Hello, and welcome to GeoSpatial Stream. I’m your host, Todd Danielson, and today’s Lead Sponsor is LizardTech.
Today’s Top Story is Ocean Monitoring. We spend a lot of time discussing how new technologies monitor the land, but let’s not forget that oceans cover 71 percent of our planet and contain 99 percent of the living space. Ocean systems also affect land systems in almost every way, so they deserve our attention.
Under a European Commission program, a consortium of interdisciplinary experts have been designing “plug and play” sensor systems that could be deployed on any fixed or mobile platform to monitor the health and productivity of ocean waters. In this image, the NeXOS project sensors are being demonstrated on an ocean mooring that will be submerged more than 3,000 meters.
In other ocean-related news, the Turtle Island Restoration Network partnered with DigitalGlobe’s Tomnod.com crowdsourcing platform to create the first crowdsourced digital patrol of the Cocos Island Marine Protected Area to defend one of the Pacific Ocean’s most-vibrant marine-life habitats. Located 340 miles off the Pacific coast of Costa Rica, Cocos Island is home to numerous rare and endangered marine species, and has been subject to illegal fishing practices in its difficult-to-monitor waters.
In just days after announcing the initiative, thousands of volunteers have begun to search satellite imagery for boats that are illegally fishing in the area.
That was today’s Top Story. I’ll be back with more news after this LizardTech interview clip from the 2015 Esri User Conference.
The U.S. Geological Survey announced a new official height for the tallest mountain in North America, Denali, which some of you may know as Mount McKinley. The elevation is 20,310 feet, just 10 feet below the previous elevation that was established using 1950s-era technology.
My quick thoughts: It’s pretty amazing that 60-year-old technology came that close. And nowhere in the official announcement was the word McKinley, a U.S. President assassinated during his second term in 1901. The mountain was officially renamed with its native Alaskan name in late August of this year, so Denali it is. And check out the glacial scouring in this picture. You will not find a better example. Go geology.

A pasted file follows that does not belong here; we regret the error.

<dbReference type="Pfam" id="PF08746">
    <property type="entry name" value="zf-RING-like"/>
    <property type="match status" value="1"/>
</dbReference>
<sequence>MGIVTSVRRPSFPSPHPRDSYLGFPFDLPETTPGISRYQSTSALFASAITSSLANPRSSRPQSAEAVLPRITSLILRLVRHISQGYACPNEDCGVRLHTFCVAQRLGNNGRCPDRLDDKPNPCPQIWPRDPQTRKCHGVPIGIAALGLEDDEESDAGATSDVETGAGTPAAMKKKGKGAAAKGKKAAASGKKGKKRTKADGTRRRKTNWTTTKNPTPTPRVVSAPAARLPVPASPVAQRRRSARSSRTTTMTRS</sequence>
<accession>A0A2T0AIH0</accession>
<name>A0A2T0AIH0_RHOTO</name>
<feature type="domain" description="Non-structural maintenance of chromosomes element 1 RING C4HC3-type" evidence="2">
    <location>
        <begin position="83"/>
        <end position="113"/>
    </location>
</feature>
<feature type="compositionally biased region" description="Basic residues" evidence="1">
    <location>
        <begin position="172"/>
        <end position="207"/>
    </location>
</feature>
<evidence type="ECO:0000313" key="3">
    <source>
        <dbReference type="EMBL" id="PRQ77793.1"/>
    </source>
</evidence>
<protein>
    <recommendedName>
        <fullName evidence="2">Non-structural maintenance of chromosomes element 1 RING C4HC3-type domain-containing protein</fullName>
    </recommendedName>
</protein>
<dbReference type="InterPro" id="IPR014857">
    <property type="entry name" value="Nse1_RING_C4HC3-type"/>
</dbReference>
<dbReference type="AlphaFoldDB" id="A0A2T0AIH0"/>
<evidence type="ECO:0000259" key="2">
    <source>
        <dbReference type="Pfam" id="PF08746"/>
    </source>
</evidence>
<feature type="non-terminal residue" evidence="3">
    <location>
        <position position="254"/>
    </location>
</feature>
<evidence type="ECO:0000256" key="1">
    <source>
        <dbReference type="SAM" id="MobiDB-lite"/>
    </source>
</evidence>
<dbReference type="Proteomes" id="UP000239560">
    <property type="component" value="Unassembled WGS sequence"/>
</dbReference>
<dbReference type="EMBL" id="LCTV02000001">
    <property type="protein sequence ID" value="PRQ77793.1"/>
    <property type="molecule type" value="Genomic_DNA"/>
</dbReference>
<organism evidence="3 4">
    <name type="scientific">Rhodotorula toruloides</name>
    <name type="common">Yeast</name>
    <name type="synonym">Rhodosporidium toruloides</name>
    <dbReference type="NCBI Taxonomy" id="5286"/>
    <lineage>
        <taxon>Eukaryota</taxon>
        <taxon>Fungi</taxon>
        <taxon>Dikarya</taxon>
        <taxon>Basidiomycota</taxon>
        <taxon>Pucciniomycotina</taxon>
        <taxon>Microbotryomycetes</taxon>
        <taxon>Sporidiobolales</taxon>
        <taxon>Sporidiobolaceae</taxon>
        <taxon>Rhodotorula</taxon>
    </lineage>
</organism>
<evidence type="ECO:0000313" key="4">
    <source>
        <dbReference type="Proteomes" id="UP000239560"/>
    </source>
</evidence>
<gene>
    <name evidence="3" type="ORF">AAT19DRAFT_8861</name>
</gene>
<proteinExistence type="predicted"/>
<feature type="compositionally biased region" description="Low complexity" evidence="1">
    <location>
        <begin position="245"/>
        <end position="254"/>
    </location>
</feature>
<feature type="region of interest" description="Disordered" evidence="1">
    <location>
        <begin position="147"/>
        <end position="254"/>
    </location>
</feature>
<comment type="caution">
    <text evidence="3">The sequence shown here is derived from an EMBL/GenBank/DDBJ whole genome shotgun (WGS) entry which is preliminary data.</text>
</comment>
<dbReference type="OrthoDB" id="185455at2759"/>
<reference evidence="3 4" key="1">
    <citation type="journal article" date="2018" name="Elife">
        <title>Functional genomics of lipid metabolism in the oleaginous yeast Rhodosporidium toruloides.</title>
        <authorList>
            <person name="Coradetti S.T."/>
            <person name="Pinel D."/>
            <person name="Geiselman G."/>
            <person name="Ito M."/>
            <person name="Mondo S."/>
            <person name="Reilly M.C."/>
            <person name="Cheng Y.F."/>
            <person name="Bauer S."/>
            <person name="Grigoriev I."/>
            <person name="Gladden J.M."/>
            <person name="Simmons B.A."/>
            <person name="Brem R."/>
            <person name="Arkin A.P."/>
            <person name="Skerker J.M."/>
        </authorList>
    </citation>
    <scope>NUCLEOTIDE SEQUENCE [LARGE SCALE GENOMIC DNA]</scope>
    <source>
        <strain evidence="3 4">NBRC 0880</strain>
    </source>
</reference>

In industry headlines, Trimble acquired Spatial Dimension, known for its FlexiCadastre software, an enterprise-scale land-management solution adopted by mining companies and governments worldwide. Trimble also introduced its ZX5 Multirotor Unmanned Aircraft System, a new aerial-imaging and workflow solution that captures and processes georeferenced photo and video data for mapping, agriculture and inspection applications.
TerraGo released TerraGo Edge 3.7, which features smart forms as well as new GPS features and GIS enhancements that automate and accelerate user entries while eliminating unnecessary or redundant steps.
Esri and FlightAware partnered to combine flight tracking and status technology with ArcGIS, increasing users’ ability to view and analyze large amounts of accurate, live-aviation data in one spatial system.
And SimActive released Correlator3D 6.2, featuring a new module for tie-point editing during aerial triangulation. Users can visually inspect and edit any link, with the ability to add tie points as an alternative to projects with low overlap or poor image quality.
For today’s Final Thought, here’s a condensed version of an interesting video from the Environmental Protection Agency about its Airborne Spectral Photometric Environmental Collection Technology. The original video has a lot more information, and I’ve posted it to GeoSpatial Stream.
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I’m Todd Danielson, and this … was your GeoSpatial Stream.